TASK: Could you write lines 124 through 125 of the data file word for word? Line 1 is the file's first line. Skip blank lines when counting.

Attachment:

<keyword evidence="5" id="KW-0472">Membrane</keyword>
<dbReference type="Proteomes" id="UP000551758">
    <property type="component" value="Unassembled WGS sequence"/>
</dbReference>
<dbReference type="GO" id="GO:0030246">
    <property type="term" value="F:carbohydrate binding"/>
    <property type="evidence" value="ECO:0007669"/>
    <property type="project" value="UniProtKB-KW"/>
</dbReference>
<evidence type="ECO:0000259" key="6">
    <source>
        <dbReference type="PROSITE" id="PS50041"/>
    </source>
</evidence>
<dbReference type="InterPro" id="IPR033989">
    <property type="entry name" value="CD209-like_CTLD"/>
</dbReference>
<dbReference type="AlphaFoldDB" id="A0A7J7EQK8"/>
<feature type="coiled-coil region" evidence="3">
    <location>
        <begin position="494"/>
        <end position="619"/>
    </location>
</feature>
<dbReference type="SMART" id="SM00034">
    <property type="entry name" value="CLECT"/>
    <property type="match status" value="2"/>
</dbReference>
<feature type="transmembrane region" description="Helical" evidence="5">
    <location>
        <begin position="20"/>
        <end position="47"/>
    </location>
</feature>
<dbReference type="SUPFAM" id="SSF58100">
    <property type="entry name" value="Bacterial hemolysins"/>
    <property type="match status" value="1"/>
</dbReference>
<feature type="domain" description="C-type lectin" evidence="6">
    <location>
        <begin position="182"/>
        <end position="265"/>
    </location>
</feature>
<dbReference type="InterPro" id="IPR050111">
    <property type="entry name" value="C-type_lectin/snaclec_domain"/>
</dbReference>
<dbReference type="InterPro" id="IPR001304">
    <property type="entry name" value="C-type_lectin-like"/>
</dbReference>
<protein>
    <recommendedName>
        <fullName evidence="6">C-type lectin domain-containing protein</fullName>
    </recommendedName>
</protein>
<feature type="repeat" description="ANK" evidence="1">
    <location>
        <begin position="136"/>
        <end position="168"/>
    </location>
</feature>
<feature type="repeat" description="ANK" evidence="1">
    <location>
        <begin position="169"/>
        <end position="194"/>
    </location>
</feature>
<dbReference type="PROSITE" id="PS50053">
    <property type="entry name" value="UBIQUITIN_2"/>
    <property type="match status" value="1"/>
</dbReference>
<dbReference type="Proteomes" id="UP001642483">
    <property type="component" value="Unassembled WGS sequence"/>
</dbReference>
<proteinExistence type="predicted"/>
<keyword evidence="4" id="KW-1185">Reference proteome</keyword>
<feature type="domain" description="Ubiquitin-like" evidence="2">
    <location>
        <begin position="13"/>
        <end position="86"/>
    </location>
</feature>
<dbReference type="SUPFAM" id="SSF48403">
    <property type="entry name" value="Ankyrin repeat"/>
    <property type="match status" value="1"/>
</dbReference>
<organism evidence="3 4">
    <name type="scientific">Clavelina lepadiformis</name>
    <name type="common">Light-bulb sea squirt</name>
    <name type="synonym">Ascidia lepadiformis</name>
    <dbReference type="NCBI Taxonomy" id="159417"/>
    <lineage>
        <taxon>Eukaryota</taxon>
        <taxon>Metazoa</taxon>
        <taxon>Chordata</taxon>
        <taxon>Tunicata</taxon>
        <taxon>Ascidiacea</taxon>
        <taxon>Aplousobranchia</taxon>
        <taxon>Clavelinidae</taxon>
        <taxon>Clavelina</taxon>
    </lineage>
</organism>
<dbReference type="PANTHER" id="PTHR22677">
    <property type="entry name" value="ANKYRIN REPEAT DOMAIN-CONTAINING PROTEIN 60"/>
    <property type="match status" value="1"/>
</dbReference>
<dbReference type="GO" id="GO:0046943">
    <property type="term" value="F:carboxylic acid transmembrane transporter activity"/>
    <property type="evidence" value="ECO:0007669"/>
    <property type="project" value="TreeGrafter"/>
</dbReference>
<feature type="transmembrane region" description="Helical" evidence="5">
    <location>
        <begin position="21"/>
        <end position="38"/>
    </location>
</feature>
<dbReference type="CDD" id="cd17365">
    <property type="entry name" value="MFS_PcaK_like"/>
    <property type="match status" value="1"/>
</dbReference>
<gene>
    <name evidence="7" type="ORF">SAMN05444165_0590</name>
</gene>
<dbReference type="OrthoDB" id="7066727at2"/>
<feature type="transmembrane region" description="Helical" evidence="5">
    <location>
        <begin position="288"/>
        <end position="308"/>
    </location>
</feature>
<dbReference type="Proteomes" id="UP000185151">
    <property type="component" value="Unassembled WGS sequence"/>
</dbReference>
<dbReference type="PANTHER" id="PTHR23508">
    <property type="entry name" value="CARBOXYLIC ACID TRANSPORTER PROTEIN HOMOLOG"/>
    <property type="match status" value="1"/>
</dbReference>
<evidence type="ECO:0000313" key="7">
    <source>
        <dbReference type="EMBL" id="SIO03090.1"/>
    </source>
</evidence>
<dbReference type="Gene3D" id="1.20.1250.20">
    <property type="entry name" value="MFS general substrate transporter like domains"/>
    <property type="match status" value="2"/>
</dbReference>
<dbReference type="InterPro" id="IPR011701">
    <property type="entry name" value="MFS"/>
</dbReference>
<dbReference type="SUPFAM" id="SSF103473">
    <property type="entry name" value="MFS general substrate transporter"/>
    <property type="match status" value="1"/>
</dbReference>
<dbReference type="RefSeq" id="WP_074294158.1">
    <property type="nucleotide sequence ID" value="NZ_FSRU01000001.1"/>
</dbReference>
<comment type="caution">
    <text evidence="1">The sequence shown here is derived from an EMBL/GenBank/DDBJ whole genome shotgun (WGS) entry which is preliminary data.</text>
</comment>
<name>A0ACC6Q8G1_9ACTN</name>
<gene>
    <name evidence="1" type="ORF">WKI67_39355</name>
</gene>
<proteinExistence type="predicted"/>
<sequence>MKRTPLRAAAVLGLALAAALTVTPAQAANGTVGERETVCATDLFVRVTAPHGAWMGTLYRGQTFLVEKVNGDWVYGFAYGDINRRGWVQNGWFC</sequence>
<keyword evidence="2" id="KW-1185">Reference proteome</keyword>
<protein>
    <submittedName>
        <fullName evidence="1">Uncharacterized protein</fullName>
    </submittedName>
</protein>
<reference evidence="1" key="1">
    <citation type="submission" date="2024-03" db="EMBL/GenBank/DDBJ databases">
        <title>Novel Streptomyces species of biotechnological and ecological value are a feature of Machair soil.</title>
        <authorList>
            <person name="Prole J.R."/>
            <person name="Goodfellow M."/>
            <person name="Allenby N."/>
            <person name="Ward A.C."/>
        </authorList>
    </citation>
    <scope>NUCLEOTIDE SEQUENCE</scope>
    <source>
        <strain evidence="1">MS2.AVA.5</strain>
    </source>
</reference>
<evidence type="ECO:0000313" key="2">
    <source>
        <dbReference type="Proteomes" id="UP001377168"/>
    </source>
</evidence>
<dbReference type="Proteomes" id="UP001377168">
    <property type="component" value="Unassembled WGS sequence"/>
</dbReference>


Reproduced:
</gene>
<dbReference type="OrthoDB" id="7066727at2"/>